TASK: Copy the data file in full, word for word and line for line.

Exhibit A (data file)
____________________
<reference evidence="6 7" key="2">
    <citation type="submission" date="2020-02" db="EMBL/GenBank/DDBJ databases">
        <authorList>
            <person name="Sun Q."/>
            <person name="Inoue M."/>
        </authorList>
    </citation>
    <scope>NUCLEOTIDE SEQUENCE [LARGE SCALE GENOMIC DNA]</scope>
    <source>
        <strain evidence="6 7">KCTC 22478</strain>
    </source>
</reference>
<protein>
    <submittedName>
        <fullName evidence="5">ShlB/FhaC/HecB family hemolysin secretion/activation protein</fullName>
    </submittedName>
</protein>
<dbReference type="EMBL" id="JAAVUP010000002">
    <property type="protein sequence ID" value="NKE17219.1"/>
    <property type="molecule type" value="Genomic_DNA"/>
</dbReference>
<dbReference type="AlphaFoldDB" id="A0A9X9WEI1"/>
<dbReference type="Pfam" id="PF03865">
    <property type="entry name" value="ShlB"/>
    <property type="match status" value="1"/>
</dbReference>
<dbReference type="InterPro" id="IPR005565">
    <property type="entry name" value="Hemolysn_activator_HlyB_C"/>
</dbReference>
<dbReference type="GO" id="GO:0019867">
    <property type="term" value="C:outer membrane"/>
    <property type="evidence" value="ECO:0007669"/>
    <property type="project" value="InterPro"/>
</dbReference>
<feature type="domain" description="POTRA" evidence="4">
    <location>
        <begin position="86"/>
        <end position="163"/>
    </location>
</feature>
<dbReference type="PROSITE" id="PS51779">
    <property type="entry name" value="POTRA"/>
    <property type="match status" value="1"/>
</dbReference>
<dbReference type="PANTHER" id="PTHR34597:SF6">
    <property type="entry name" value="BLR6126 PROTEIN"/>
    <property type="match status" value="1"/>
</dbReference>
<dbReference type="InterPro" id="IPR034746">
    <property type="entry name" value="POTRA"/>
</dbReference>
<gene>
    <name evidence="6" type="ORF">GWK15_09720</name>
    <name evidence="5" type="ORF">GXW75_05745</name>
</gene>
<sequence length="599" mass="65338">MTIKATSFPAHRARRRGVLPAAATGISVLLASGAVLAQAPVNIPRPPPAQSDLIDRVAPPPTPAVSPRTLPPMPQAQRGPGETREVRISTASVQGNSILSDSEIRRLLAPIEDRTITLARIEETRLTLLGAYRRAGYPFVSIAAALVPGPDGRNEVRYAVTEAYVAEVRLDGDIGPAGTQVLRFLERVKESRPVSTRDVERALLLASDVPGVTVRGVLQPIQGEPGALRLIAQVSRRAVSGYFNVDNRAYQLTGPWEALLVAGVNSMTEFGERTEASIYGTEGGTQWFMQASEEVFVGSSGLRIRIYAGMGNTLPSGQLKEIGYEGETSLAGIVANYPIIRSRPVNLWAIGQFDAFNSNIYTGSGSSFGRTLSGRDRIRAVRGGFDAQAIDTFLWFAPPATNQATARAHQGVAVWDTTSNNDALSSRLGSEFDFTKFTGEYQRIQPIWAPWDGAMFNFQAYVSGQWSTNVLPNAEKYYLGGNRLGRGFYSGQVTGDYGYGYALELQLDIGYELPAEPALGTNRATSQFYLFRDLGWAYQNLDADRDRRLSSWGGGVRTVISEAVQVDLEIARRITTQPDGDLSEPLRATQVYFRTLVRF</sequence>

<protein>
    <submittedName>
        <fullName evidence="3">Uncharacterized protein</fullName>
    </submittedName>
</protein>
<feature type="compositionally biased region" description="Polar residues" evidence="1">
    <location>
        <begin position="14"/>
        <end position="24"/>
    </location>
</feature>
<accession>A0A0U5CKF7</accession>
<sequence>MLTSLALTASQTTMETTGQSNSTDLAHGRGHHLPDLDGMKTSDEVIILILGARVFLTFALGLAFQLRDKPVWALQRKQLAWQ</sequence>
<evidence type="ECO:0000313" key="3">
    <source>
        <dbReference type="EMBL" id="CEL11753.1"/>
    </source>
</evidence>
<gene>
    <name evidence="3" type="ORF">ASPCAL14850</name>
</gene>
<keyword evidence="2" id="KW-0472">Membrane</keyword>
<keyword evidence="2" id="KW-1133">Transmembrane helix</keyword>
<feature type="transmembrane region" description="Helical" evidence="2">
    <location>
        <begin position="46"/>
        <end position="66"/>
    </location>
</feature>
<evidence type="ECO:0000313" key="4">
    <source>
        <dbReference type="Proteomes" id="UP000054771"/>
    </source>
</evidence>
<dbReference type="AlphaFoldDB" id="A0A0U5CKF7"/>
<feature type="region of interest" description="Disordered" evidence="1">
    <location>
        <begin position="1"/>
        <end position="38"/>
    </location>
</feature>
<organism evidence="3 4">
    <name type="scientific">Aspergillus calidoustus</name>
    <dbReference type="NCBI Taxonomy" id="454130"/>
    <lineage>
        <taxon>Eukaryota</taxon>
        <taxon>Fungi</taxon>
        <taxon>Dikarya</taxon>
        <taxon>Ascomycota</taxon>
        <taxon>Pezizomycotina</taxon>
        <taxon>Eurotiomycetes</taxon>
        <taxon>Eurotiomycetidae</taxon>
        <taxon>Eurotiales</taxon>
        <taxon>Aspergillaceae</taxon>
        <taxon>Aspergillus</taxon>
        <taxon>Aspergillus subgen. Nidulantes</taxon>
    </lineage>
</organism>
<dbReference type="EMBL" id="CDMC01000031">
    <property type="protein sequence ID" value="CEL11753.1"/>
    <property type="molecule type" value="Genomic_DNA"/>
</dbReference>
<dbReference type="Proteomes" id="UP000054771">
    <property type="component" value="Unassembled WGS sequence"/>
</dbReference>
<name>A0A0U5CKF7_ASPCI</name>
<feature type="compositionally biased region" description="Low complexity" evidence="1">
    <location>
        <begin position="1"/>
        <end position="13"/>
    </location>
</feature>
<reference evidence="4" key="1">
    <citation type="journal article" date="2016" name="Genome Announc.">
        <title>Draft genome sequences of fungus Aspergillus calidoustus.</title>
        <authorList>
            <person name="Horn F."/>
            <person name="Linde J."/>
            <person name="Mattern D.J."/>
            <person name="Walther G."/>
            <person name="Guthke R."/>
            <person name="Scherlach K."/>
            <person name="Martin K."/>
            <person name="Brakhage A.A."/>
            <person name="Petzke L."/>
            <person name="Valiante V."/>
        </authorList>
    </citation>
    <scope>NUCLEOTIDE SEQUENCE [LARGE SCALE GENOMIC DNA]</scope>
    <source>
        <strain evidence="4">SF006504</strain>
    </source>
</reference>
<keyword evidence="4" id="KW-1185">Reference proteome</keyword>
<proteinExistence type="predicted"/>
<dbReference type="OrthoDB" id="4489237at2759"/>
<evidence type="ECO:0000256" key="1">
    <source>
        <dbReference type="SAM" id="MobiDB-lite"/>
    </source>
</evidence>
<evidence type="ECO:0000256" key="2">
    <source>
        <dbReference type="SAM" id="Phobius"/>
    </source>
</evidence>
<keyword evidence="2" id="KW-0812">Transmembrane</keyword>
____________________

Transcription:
<reference evidence="6 7" key="2">
    <citation type="submission" date="2020-02" db="EMBL/GenBank/DDBJ databases">
        <authorList>
            <person name="Sun Q."/>
            <person name="Inoue M."/>
        </authorList>
    </citation>
    <scope>NUCLEOTIDE SEQUENCE [LARGE SCALE GENOMIC DNA]</scope>
    <source>
        <strain evidence="6 7">KCTC 22478</strain>
    </source>
</reference>
<protein>
    <submittedName>
        <fullName evidence="5">ShlB/FhaC/HecB family hemolysin secretion/activation protein</fullName>
    </submittedName>
</protein>
<dbReference type="EMBL" id="JAAVUP010000002">
    <property type="protein sequence ID" value="NKE17219.1"/>
    <property type="molecule type" value="Genomic_DNA"/>
</dbReference>
<dbReference type="AlphaFoldDB" id="A0A9X9WEI1"/>
<dbReference type="Pfam" id="PF03865">
    <property type="entry name" value="ShlB"/>
    <property type="match status" value="1"/>
</dbReference>
<dbReference type="InterPro" id="IPR005565">
    <property type="entry name" value="Hemolysn_activator_HlyB_C"/>
</dbReference>
<dbReference type="GO" id="GO:0019867">
    <property type="term" value="C:outer membrane"/>
    <property type="evidence" value="ECO:0007669"/>
    <property type="project" value="InterPro"/>
</dbReference>
<feature type="domain" description="POTRA" evidence="4">
    <location>
        <begin position="86"/>
        <end position="163"/>
    </location>
</feature>
<dbReference type="PROSITE" id="PS51779">
    <property type="entry name" value="POTRA"/>
    <property type="match status" value="1"/>
</dbReference>
<dbReference type="PANTHER" id="PTHR34597:SF6">
    <property type="entry name" value="BLR6126 PROTEIN"/>
    <property type="match status" value="1"/>
</dbReference>
<dbReference type="InterPro" id="IPR034746">
    <property type="entry name" value="POTRA"/>
</dbReference>
<gene>
    <name evidence="6" type="ORF">GWK15_09720</name>
    <name evidence="5" type="ORF">GXW75_05745</name>
</gene>
<sequence length="599" mass="65338">MTIKATSFPAHRARRRGVLPAAATGISVLLASGAVLAQAPVNIPRPPPAQSDLIDRVAPPPTPAVSPRTLPPMPQAQRGPGETREVRISTASVQGNSILSDSEIRRLLAPIEDRTITLARIEETRLTLLGAYRRAGYPFVSIAAALVPGPDGRNEVRYAVTEAYVAEVRLDGDIGPAGTQVLRFLERVKESRPVSTRDVERALLLASDVPGVTVRGVLQPIQGEPGALRLIAQVSRRAVSGYFNVDNRAYQLTGPWEALLVAGVNSMTEFGERTEASIYGTEGGTQWFMQASEEVFVGSSGLRIRIYAGMGNTLPSGQLKEIGYEGETSLAGIVANYPIIRSRPVNLWAIGQFDAFNSNIYTGSGSSFGRTLSGRDRIRAVRGGFDAQAIDTFLWFAPPATNQATARAHQGVAVWDTTSNNDALSSRLGSEFDFTKFTGEYQRIQPIWAPWDGAMFNFQAYVSGQWSTNVLPNAEKYYLGGNRLGRGFYSGQVTGDYGYGYALELQLDIGYELPAEPALGTNRATSQFYLFRDLGWAYQNLDADRDRRLSSWGGGVRTVISEAVQVDLEIARRITTQPDGDLSEPLRATQVYFRTLVRF</sequence>

<protein>
    <submittedName>
        <fullName evidence="3">Uncharacterized protein</fullName>
    </submittedName>
</protein>
<feature type="compositionally biased region" description="Polar residues" evidence="1">
    <location>
        <begin position="14"/>
        <end position="24"/>
    </location>
</feature>
<accession>A0A0U5CKF7</accession>
<sequence>MLTSLALTASQTTMETTGQSNSTDLAHGRGHHLPDLDGMKTSDEVIILILGARVFLTFALGLAFQLRDKPVWALQRKQLAWQ</sequence>
<evidence type="ECO:0000313" key="3">
    <source>
        <dbReference type="EMBL" id="CEL11753.1"/>
    </source>
</evidence>
<gene>
    <name evidence="3" type="ORF">ASPCAL14850</name>
</gene>
<keyword evidence="2" id="KW-0472">Membrane</keyword>
<keyword evidence="2" id="KW-1133">Transmembrane helix</keyword>
<feature type="transmembrane region" description="Helical" evidence="2">
    <location>
        <begin position="46"/>
        <end position="66"/>
    </location>
</feature>
<evidence type="ECO:0000313" key="4">
    <source>
        <dbReference type="Proteomes" id="UP000054771"/>
    </source>
</evidence>
<dbReference type="AlphaFoldDB" id="A0A0U5CKF7"/>
<feature type="region of interest" description="Disordered" evidence="1">
    <location>
        <begin position="1"/>
        <end position="38"/>
    </location>
</feature>
<organism evidence="3 4">
    <name type="scientific">Aspergillus calidoustus</name>
    <dbReference type="NCBI Taxonomy" id="454130"/>
    <lineage>
        <taxon>Eukaryota</taxon>
        <taxon>Fungi</taxon>
        <taxon>Dikarya</taxon>
        <taxon>Ascomycota</taxon>
        <taxon>Pezizomycotina</taxon>
        <taxon>Eurotiomycetes</taxon>
        <taxon>Eurotiomycetidae</taxon>
        <taxon>Eurotiales</taxon>
        <taxon>Aspergillaceae</taxon>
        <taxon>Aspergillus</taxon>
        <taxon>Aspergillus subgen. Nidulantes</taxon>
    </lineage>
</organism>
<dbReference type="EMBL" id="CDMC01000031">
    <property type="protein sequence ID" value="CEL11753.1"/>
    <property type="molecule type" value="Genomic_DNA"/>
</dbReference>
<dbReference type="Proteomes" id="UP000054771">
    <property type="component" value="Unassembled WGS sequence"/>
</dbReference>
<name>A0A0U5CKF7_ASPCI</name>
<feature type="compositionally biased region" description="Low complexity" evidence="1">
    <location>
        <begin position="1"/>
        <end position="13"/>
    </location>
</feature>
<reference evidence="4" key="1">
    <citation type="journal article" date="2016" name="Genome Announc.">
        <title>Draft genome sequences of fungus Aspergillus calidoustus.</title>
        <authorList>
            <person name="Horn F."/>
            <person name="Linde J."/>
            <person name="Mattern D.J."/>
            <person name="Walther G."/>
            <person name="Guthke R."/>
            <person name="Scherlach K."/>
            <person name="Martin K."/>
            <person name="Brakhage A.A."/>
            <person name="Petzke L."/>
            <person name="Valiante V."/>
        </authorList>
    </citation>
    <scope>NUCLEOTIDE SEQUENCE [LARGE SCALE GENOMIC DNA]</scope>
    <source>
        <strain evidence="4">SF006504</strain>
    </source>
</reference>
<keyword evidence="4" id="KW-1185">Reference proteome</keyword>
<proteinExistence type="predicted"/>
<dbReference type="OrthoDB" id="4489237at2759"/>
<evidence type="ECO:0000256" key="1">
    <source>
        <dbReference type="SAM" id="MobiDB-lite"/>
    </source>
</evidence>
<evidence type="ECO:0000256" key="2">
    <source>
        <dbReference type="SAM" id="Phobius"/>
    </source>
</evidence>
<keyword evidence="2" id="KW-0812">Transmembrane</keyword>